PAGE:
Every day that a person lives, he moves toward old age.  This gift of virginity can only be given once.  To the poet, this gift should only go to the husband, or if one thinks of men as virginal as well, then it applies to the youth men and their wives.  

1st stanza

The  poem begins by telling the young innocents to grab onto life.  The gathering of the rosebuds is a metaphor for living life to its fullest.  The rosebud itself is a symbol of youth and virginity.  As the rose opens and blooms, it begins to die.  The same is true of man. The beautiful youth that smiles today will be aging tomorrow.

2nd stanza

The personification of the sun shows the passing of time.  Time passes so quickly. The day starts in the east and before one realizes it, the day has run its course.  The sun like the rosebud marks the progress of a human being as he moves toward his fate.   

3rd stanza

The virginal  time in life represents the warm blooded time of life.

That age is best which is the first,

When youth and blood are warmer; 

but being spent, the worse, and worst

Times still succeed the former. 

A young woman or man is desirable and passionate.  This is the best time of life.  The speaker implores the youth to indulge himself in life. It is a waste of time to wait to give into the pleasures of love and life.

4th stanza

The final stanza of the poem urges the virgins, who represent all those who are young and inexperienced, to pursue love. This is not the time to be timid. Go out and find a husband or wife. There is no reason to wait to marry.  A person is only young once. 

Deceptively, some have thought that the poem encourages risqué behavior.  In truth, this is a poem that promotes marriage and marrying young. The poem stresses the idea of marriage while love and flesh are still young, or one may suffer in later years alone and loveless.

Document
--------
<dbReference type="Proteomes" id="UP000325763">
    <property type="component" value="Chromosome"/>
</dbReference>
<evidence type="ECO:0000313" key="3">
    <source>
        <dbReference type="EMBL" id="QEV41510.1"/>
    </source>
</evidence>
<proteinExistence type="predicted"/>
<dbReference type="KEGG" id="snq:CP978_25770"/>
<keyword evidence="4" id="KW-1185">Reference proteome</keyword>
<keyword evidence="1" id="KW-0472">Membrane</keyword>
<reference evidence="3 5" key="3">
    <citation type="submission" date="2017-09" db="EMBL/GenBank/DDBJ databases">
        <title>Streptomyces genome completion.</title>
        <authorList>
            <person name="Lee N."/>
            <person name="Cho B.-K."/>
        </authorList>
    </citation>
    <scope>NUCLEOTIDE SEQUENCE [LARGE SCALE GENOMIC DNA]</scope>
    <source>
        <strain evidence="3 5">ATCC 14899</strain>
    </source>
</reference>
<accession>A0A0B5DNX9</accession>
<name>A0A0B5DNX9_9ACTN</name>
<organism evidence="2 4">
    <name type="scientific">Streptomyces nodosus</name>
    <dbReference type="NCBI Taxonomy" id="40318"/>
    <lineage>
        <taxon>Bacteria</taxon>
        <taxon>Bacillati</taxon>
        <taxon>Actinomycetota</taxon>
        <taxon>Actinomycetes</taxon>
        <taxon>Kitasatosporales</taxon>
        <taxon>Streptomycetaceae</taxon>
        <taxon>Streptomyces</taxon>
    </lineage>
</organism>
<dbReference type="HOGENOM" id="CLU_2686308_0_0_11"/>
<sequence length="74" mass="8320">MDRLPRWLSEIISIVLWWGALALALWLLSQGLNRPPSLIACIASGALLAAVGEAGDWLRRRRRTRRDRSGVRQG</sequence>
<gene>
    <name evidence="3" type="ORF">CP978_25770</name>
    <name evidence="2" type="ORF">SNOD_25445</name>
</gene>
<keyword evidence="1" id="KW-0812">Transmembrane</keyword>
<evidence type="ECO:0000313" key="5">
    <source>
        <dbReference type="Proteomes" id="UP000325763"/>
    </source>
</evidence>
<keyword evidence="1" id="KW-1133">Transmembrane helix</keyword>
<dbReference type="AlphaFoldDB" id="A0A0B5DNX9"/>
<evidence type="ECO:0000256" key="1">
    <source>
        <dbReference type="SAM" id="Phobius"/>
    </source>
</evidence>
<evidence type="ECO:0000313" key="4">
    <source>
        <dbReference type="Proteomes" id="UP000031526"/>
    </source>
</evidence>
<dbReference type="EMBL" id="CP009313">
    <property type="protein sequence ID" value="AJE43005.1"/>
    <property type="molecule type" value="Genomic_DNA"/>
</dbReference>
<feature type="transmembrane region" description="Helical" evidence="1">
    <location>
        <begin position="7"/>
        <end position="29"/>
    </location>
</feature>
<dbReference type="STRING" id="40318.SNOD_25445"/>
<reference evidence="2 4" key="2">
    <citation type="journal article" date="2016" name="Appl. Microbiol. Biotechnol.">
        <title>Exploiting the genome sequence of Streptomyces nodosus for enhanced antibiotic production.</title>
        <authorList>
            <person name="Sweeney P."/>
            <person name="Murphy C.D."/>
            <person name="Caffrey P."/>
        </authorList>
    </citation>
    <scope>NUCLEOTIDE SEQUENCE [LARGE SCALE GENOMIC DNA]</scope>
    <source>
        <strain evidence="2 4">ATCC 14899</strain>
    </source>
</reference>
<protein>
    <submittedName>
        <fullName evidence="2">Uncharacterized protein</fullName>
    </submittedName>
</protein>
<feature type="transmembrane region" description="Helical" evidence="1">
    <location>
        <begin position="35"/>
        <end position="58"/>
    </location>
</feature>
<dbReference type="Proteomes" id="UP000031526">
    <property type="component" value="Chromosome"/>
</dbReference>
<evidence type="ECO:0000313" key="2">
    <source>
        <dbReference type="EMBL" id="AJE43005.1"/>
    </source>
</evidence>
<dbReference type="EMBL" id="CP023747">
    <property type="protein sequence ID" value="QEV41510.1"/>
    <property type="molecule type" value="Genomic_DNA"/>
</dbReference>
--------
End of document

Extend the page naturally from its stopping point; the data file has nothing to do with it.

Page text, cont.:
The phrase carpe diem applies to the theme of the poem.  Seize the time of life when a person is young, engaging, and lusty, and go for it.  Find the true love of life and give everything a person has to him/her. Go…”gather ye rosebuds while ye may.” The speaker argues that, of all the “ages” or stages through which a man’s life passes, the one in which the virgins find themselves now is the “best.” 

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How could Robert Herrick's poem "To the Virgins, to Make Much of Time" be paraphrased and what is it saying?

It is also important to note that the final stanza calls for the virgins to not only live life, but to MARRY:

"Then be not coy, but use your time; / And while ye may goe marry"

In the early modern period, when this poem was written, marriage was considered of utmost importance and a real duty. Marriages were important for the purpose of procreation, and Herrick (though he himself never married) was warning young people against the sin of not following God's commandment to be fruitful.

Unlike some other Carpe Diem poems of the time, such as Marvell's "To His Coy Mistress," to which this poem is often compared, Herrick's poem does not simply encourage a sexual encounter, but incorporates a moral element. He wants the virgins to follow the natural order sanctioned by God--first marriage--then sex and children.

For more information about this poem and Marvell's poem see the links below:

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How could Robert Herrick's poem "To the Virgins, to Make Much of Time" be paraphrased and what is it saying?

"To the Virgins, to make much of Time" concerns much what the title implies - youth (not just females) who have not yet lived life, start living now as your time is passing you by! Literally, this poem explores the idea of Carpe Diem, Seize the Day.Since you will not always have your youth, take advantage of it now before you are old and regret not living. In stanza one,the rosebuds (1) are a metaphor for youth yet unlived and just as flowers (3), we will also die, life is so fleeting. Stanza two explores the same motif: Youth becomes the sun, and as days fly by, we will age, thus the setting sun. Stanza three extols youth as the age that is the best as old age will hold little joy. The allusion to a coy girl is used in stanza four: Don't be coy (shy), take advantage of youth (use your time), for once you have lost youth, you will no longer be in your prime. Stanza Four sums up the entire poem: Take time, enjoy your youth, and live, because once youth (life) is gone, it can never be recaptured.